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Most of his books were put together from pieces that had been written to meet journalistic occasions.
(The articles did prepare the way for the Library of America, an enterprise that Wilson conceived.)In his last years, he turned to autobiography, and this marks the third phase of his career, much of which is posthumous.
Wilson completed two volumes of memoirs, “A Prelude” (1967), covering his life through the First World War, and “Upstate” (1971), about Talcottville, a remote New York town, where he spent part of the year alone in an old house that had belonged to his family.
Studies in Four Civilizations: Zuñi, Haiti, Soviet Russia, Israel” (1956); “Apologies to the Iroquois” (1960); the third of the major works, “Patriotic Gore” (1962), a study of the literature of the American Civil War, most of it by minor writers; a book on Canadian literature, “O Canada” (1965); and “A Window on Russia for the Use of Foreign Readers” (1972).
There are also two classic cases of late-life peevishness: “The Cold War and the Income Tax” (1963), which arose out of Wilson’s failure to file income-tax returns from 1946 to 1955, an act of carelessness to which he attempted to give the glow of principle; and “The Fruits of the MLA,” a two-part article for designed to vaporize a harmless and well-intentioned cottage industry, the publication of scholarly editions.
When he lost patience with a book, he skipped around, and what he ignored he ignored without shame.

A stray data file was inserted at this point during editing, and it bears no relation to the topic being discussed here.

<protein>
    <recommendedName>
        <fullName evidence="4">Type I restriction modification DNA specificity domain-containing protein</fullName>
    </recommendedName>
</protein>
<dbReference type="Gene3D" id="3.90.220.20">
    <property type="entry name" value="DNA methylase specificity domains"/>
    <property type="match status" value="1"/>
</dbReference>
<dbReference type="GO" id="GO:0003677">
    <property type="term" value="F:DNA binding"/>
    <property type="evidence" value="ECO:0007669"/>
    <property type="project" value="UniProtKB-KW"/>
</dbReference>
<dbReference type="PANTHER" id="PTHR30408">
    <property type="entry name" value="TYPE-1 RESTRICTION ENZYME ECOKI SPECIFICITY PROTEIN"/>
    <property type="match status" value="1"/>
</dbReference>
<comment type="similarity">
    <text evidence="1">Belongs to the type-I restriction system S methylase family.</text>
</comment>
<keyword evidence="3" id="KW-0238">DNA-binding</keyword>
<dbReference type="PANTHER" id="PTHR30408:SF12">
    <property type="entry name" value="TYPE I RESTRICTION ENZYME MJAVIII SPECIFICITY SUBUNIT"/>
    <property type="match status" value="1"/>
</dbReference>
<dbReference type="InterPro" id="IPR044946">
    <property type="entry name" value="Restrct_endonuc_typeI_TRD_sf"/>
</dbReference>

“I have been bored by Hispanophiles,” he wrote in in 1965, “and I have also been bored by everything, with the exception of Spanish painting, that I have ever known about Spain.The principle of the Bourdon gauge, which is used to measure the pressure of liquids, is that a tube which has been curved into a coil will tend to straighten out in proportion as the liquid inside it is subjected to an increasing pressure.**It was an entire generation’s romance of Marxism in a sentence. Many of his literary friends had died or were, creatively, past it; possibly the chronic catfight that was his third marriage, to Mary Mc Carthy, wore him down.He published two major collections, “The Triple Thinkers” (1938) and “The Wound and the Bow” (1941); a number of the essays in them—on Dickens, James, Wharton, Kipling, Pushkin, and Flaubert—changed the reputations of their subjects.The books and essays of this phase have a special charge, given to them by Wilson’s notion of writing as an arena where there is the possibility of heroic performance—and by the hope, or the desire, that his own books and essays might be performances of this kind. Alfred Kazin, whose first book, “On Native Grounds,” was passionately indebted to Wilson’s prose, and his friend Richard Hofstadter used to read aloud to each other the famous ending of the chapter on Proust in “Axel’s Castle”:** ** Proust is perhaps the last great historian of the loves, the society, the intelligence, the diplomacy, the literature and the art of the Heartbreak House of capitalist culture; and the little man with the sad appealing voice, the metaphysician’s mind, the Saracen’s beak, the ill-fitting dress-shirt and the great eyes that seem to see all about him like the many-faceted eyes of a fly, dominates the scene and plays host in the mansion where he is not long to be master.He admired the writers he treated in “Axel’s Castle”— Joyce and Proust especially—but he believed that they were going down a path of introversion and art-for-art’s-sake, an honorable path but a wrong one, and his hope in writing about them was that the scope and sophistication of their achievement would be an inspiration for the more socially engaged American writing he envisioned for the decades to come.Wilson was not shaped by European modernism; he enlisted European modernism in a mission already mounted—the mission to deprovincialize American culture. His father was the New Jersey state attorney general under Governor Woodrow Wilson; before his career was wrecked by what was then called neurasthenia (meaning, essentially, male hysteria), he made a name for himself by cleaning up the rackets in Atlantic City.Writers had been corrupted, he believed, by “the two great enemies of literary talent in our time: Hollywood and Henry Luce.” It was not that the movement had died. Disaffection became Wilson’s customary response to contemporary life and literature. In his journalism, he turned to the old, the marginal, the neglected, and the obscure.He claimed, only a little hyperbolically, that the only American novelist whose work he followed was J. The period begins with his reporting for from the ruins of Europe, collected in “Europe Without Baedeker” (1947), and includes “The Scrolls from the Dead Sea” (1955); “Red, Black, Blond, and Olive.I have made a point of learning no Spanish, and I have never got through ‘Don Quixote.’ ” Though he wrote well-known essays on Dickens and on Henry James, he was uninterested in most Victorian fiction and didn’t bother to finish “Middlemarch.” He had a good knowledge of the theatre (he wrote a number of plays, and his first wife, Mary Blair, was in the Provincetown Players, Eugene O’Neill’s company); he had a selective knowledge of art, a very selective knowledge of classical music, and virtually no knowledge of the movies.He loathed the radio.“A history of man’s ideas and imaginings in the setting of the conditions which have shaped them”: this was the way Wilson described his ambition in his first major book, “Axel’s Castle,” in 1931 (the words appear in a dedication to his Princeton mentor Christian Gauss), and he was always keenly conscious of the conditions that had shaped his own ideas and imaginings.